Secondly, given this transitional period and the myriad of uncertainty on the Thai side together with the legal restrictions on the US side, how can the two countries work together in ways that would no longer mummify their ties and restore the strategic balance that has eroded rapidly over the past 16 months?
Davies must be given the opportunity to scrutinise what has transpired in Thailand since bilateral ties soured and form his own opinion of the country where he will serve for the next three years. As a career diplomat with wide-ranging experience, he will be able to access independently the current situation and decide for himself whether or not Thailand is moving on the right track. He should not shy away from calling a spade a spade – but he must do it with respect and diplomatic finesse.
Prime Minister Prayut Chan-o-cha knows full well if he fails in his promises and the road map is cast aside, he will be condemned and purged by the Thais by all possible means. He is a popular figure, but that will not be enough to save his skin if the political reforms fail and the drafting of a new charter as well as political reconciliation efforts fall short of public expectation.
He can’t backtrack from the democratisation path. Most Thais have experienced intense constitutional debate throughout their adult lives, especially those born after the 1990s.They are now the most democratically alert people in the region, if not the world.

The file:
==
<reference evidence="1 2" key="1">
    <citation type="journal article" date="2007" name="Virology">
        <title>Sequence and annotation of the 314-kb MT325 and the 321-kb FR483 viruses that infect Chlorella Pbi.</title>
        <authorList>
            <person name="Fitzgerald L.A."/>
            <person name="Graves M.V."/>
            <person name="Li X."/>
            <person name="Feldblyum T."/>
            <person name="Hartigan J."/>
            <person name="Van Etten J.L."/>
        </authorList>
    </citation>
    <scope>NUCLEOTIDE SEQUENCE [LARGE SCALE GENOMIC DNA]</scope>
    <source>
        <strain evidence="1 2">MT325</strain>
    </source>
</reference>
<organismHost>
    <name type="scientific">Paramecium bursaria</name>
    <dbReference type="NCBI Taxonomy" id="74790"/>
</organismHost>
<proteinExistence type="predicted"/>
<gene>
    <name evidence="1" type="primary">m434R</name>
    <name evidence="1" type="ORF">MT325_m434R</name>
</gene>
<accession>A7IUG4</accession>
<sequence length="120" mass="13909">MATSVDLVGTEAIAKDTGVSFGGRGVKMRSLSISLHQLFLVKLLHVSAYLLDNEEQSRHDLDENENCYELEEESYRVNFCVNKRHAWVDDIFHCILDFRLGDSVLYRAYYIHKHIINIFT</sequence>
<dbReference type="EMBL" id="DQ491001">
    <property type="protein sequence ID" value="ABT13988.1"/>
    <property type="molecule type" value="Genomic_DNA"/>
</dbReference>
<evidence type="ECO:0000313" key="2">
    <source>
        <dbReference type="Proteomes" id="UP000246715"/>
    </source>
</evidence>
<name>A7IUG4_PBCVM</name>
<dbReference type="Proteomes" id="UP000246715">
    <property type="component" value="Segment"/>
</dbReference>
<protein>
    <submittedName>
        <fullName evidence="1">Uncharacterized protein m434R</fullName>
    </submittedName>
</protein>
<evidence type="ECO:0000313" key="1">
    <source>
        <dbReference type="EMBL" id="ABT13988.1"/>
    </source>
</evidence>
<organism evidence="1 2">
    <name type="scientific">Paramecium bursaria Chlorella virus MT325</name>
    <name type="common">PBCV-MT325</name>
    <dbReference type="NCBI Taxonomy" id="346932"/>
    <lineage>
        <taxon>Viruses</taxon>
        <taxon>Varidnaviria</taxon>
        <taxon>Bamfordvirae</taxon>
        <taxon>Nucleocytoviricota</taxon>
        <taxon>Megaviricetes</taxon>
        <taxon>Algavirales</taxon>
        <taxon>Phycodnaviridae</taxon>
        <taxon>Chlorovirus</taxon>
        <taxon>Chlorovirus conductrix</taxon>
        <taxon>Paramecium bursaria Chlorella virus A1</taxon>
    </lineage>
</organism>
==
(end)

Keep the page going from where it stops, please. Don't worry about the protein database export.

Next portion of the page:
Beyond the domestic domain, Davies also needs to quickly assess the new strategic environment that has emerged during the strained Thai-US relations. The conventional wisdom that the two countries could always resume their friendship instantly is no longer true thanks to the regional dynamics brought about by China’s increased economic and political clout. The two countries must rebuild new relations that are more realistic and forward looking than before.
Gone are the days when the US government had the most hands-on experience in dealing with numerous coups and their aftermath over half a century ago. But this time around, Washington has completely missed all the cues and consistently failed to repair the relationship. Indeed, as a result, the whole Thai-US political dynamics have gone into reverse.